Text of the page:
To summarize, we have introduced a simple computational approach towards the determination of time-dependent vSFG or IR-pump vSFG-probe spectra of interfacial systems. This method is best described as a computational framework that implements a pump pulse before the conventional vSFG calculation. IR-pump vSFG-probe28 and 2D-vSFG spectroscopy23,24 allows to study the molecular dynamics of chemical species of a non-centrosymmetric system. Nevertheless, a major difference between the two techniques is that 2D-vSFG measures the fourth-order susceptiblity, i.e. \({\chi }^{4}(\omega )\), whereas time-resolved vSFG or IR-pump vSFG-probe spectroscopy collects the \({\chi }^{2}(\omega )\) as a function of applied IR-pump pulse. Another point of difference is that 2D-vSFG spectroscopy involves the generation of a coherent state of vibrational energy levels and that its decay is studied as a function of time-delay. Whereas in IR-pump vSFG-probe spectroscopy, a single IR-pump pulse excites the system and captures the relaxation using a vSFG-probe. Using the IR-pump vSFG-probe method, we have shown the existence of different timescales for the transition between the bonded and free OH modes of the interfacial water molecules. Moreover, we also categorize the surface water molecules into classes based on their preferential orientation at the surface and their contribution towards the vSFG spectrum of the bonded and free OH modes. From application perspective, our approach can be employed to study ultrafast chemical processes such as “on-water” catalysis64,65, chemical exchange and vibrational coupling.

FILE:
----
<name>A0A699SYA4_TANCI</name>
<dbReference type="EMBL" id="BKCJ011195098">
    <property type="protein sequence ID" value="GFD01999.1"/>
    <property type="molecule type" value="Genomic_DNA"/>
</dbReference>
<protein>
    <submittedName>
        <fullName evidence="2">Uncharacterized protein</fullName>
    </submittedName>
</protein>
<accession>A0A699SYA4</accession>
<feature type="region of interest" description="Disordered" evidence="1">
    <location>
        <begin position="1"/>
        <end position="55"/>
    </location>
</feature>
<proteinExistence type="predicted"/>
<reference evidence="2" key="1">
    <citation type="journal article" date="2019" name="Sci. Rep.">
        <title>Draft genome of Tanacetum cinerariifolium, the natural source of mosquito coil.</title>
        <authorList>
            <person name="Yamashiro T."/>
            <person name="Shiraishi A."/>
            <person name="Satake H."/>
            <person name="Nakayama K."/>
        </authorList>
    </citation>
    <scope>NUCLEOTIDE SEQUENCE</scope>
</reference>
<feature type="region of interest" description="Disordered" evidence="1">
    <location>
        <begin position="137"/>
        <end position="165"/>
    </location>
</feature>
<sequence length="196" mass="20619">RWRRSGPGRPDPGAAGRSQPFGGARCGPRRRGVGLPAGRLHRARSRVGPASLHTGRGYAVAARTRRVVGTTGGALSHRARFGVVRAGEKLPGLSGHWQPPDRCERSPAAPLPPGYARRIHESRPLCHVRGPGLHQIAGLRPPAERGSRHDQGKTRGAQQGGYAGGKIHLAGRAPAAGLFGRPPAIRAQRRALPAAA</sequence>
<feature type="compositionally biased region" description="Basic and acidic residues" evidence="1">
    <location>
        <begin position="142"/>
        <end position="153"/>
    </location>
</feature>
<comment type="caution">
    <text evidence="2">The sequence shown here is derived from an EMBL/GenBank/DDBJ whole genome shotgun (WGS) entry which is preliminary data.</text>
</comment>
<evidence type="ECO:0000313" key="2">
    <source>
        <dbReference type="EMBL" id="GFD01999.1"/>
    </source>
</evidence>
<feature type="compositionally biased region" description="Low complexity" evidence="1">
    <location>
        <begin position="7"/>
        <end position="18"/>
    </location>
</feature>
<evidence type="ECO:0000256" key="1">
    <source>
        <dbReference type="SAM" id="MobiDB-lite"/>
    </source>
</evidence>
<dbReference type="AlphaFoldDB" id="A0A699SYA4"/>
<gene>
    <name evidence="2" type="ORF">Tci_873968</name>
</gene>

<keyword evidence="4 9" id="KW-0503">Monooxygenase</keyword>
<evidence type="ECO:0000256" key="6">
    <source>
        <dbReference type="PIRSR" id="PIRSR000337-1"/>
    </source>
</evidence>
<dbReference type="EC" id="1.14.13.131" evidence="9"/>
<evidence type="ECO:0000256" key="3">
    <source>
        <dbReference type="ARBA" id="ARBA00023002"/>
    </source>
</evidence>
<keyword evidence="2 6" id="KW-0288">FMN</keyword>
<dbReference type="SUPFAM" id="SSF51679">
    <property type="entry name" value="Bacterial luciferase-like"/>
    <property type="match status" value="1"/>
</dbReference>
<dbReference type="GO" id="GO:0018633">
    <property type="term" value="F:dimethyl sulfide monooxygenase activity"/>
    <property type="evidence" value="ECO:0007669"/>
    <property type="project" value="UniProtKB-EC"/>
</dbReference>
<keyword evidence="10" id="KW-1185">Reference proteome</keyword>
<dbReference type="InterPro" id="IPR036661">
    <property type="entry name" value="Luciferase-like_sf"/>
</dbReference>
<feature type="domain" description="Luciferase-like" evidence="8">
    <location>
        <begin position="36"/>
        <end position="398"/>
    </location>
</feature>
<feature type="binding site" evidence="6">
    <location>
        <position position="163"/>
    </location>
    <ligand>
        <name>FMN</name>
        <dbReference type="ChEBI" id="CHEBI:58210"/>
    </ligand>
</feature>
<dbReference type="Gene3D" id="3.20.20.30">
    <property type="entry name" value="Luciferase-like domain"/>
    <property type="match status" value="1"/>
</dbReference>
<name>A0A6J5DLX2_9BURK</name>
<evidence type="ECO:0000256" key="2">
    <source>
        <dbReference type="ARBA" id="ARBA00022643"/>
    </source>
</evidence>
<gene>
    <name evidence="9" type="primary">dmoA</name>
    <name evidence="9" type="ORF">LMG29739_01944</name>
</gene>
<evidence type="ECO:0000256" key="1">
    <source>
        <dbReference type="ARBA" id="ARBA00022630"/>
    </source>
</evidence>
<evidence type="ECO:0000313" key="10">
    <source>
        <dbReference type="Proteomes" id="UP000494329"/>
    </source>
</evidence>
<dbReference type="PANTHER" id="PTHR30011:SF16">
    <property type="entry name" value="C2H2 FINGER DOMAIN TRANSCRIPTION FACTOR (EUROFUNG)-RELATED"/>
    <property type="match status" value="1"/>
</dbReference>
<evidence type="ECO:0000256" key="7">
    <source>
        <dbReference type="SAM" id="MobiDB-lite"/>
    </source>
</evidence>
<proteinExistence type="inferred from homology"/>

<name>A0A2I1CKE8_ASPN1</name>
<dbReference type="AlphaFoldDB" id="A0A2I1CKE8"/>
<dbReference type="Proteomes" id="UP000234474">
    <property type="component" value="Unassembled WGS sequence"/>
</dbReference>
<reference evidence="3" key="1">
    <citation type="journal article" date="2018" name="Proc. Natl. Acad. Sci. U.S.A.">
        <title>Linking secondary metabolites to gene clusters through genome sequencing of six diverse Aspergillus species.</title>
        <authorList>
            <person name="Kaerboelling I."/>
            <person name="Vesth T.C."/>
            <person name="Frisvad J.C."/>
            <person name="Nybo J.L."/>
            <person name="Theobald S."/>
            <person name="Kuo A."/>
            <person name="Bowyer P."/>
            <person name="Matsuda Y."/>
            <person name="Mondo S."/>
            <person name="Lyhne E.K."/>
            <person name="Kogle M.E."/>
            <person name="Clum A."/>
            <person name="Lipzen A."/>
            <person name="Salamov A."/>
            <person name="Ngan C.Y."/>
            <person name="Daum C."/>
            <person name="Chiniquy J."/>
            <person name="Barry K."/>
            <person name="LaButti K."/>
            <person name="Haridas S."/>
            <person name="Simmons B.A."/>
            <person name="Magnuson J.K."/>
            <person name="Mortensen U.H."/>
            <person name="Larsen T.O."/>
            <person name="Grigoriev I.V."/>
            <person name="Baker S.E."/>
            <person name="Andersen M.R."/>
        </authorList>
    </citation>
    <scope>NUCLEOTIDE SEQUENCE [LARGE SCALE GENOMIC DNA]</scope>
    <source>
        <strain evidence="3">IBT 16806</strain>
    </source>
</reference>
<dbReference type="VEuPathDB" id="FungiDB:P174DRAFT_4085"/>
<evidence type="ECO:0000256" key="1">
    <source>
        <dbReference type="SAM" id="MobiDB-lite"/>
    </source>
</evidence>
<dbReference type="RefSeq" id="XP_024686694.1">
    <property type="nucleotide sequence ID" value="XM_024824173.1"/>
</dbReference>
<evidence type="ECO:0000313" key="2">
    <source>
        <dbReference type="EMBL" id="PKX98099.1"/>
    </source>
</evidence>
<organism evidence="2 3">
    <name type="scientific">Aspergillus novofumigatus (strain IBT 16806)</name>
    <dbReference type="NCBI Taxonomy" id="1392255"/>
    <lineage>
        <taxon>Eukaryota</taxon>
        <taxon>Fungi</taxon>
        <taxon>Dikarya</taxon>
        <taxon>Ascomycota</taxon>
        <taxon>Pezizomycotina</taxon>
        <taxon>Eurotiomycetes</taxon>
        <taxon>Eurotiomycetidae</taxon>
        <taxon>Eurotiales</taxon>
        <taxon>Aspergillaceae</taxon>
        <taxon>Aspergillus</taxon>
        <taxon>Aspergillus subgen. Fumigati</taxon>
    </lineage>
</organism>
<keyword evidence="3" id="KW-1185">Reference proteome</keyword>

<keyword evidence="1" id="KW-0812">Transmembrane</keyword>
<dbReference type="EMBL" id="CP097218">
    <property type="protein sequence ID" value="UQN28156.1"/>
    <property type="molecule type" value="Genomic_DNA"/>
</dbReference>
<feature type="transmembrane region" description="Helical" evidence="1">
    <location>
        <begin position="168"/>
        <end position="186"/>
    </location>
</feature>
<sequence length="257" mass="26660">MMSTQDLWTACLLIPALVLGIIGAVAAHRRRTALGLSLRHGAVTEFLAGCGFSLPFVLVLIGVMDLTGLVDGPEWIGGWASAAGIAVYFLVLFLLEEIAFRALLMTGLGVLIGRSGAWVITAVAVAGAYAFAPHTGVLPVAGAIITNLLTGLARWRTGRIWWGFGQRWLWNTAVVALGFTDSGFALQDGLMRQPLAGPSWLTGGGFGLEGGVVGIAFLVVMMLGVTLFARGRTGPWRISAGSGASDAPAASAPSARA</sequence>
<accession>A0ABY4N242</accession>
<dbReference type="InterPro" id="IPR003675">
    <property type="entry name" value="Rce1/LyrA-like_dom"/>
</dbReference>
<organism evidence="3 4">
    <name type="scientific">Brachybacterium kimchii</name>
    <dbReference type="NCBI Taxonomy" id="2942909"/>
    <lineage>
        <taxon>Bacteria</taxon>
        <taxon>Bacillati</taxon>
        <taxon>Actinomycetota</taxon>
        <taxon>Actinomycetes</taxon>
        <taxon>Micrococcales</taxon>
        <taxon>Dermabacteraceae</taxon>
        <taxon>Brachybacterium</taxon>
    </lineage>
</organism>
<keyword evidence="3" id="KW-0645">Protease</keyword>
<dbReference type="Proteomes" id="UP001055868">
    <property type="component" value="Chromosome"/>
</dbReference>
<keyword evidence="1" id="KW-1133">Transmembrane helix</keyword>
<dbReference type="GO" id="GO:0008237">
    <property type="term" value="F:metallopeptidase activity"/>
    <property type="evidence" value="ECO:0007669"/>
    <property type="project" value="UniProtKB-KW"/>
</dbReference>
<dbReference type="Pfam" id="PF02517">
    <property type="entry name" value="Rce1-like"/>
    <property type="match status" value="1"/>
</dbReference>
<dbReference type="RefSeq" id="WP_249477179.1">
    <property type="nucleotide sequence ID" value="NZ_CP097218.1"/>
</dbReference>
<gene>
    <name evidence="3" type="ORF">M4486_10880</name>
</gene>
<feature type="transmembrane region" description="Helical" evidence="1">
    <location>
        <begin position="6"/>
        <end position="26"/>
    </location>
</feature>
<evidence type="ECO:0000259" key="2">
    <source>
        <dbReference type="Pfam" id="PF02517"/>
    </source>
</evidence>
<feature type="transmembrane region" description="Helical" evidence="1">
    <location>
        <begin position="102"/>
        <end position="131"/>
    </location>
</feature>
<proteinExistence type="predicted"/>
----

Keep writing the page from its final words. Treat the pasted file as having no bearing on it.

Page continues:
MD simulations

In the present work, we have performed classical molecular dynamics simulations of 125 water molecules in the canonical NVT ensemble using the flexible q-TIP4P/F water model of Habershon and coworkers at a temperature of 300 K and a density corresponding to a pressure of 1 bar66. The air–water interface was generated by creating a rectangular simulation box of 15.54 Å  in the \(x\) and \(y\) directions and 46.60 Å  along the \(z\) direction. The system was replicated periodically using the minimum image convention. Short-range interactions were truncated at 8 Å and Ewald summation was employed to determine the long-range electrostatic interactions. Therewith, the system was initially equilibrated using a timestep of 0.1 fs for 20 ps followed by a production run of 500 ps.